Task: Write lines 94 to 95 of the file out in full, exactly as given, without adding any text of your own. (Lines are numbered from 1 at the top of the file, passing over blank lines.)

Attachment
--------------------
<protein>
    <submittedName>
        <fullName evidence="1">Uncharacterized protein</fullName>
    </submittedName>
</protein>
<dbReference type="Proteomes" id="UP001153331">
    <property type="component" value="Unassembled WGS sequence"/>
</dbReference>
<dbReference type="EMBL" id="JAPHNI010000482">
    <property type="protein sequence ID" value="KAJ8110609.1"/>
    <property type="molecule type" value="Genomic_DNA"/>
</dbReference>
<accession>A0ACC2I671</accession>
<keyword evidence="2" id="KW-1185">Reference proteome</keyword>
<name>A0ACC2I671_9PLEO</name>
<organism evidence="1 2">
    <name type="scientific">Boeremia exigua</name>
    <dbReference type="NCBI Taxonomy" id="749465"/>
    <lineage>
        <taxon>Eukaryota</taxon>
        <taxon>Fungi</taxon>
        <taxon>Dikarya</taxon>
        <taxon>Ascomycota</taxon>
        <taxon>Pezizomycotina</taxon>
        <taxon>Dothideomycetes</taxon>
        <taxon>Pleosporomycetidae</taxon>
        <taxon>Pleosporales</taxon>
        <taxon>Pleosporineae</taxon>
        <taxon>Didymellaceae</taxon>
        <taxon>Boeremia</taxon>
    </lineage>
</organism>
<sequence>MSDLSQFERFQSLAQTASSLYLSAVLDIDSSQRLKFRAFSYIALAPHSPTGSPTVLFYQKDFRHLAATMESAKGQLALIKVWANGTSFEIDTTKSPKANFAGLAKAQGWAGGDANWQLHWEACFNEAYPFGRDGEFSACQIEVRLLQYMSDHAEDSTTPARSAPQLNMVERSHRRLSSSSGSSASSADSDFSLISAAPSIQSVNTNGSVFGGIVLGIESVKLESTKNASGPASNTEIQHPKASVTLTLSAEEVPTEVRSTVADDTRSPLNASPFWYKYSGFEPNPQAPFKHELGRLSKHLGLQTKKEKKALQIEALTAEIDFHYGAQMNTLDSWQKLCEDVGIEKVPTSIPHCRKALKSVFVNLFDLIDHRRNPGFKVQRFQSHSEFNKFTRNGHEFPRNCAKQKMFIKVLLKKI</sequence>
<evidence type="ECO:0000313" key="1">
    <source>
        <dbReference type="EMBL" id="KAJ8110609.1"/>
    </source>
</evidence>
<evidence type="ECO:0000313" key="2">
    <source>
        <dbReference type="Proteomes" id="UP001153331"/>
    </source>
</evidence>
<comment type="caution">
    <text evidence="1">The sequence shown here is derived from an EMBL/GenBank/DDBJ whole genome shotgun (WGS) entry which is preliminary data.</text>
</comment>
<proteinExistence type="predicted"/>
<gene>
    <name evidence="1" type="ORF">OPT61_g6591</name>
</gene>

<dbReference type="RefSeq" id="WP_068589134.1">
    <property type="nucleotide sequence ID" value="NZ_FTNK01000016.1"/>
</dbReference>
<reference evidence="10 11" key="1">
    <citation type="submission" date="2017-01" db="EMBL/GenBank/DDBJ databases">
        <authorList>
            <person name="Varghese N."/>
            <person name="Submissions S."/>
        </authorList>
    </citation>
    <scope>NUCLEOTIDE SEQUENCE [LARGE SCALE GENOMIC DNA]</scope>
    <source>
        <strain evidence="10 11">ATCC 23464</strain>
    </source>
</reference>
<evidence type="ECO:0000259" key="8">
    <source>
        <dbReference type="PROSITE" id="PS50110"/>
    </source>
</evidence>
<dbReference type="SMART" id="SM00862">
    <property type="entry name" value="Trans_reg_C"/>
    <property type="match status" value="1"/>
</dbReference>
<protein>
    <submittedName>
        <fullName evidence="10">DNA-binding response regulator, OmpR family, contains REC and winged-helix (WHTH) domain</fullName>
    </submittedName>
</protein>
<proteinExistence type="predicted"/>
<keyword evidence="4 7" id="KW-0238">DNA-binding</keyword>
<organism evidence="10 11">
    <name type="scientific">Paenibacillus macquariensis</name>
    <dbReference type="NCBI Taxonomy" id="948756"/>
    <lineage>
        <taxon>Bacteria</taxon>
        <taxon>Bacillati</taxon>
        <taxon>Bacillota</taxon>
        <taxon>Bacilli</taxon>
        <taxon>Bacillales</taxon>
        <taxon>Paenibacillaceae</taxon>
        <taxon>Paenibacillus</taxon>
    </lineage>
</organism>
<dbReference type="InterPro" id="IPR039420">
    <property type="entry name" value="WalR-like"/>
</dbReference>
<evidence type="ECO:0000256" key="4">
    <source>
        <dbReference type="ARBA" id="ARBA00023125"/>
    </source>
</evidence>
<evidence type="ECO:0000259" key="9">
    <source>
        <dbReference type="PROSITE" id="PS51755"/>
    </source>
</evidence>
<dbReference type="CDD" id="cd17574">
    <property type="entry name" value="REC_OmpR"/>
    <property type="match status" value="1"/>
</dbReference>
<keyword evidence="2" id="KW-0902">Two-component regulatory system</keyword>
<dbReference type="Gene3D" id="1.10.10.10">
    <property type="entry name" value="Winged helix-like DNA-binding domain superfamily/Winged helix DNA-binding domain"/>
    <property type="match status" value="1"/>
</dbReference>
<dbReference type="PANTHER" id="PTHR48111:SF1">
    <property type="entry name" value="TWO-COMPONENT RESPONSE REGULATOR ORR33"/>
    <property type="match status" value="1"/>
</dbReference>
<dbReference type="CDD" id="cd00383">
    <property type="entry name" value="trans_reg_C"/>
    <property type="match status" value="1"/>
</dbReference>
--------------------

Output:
</organism>
<dbReference type="InterPro" id="IPR039420">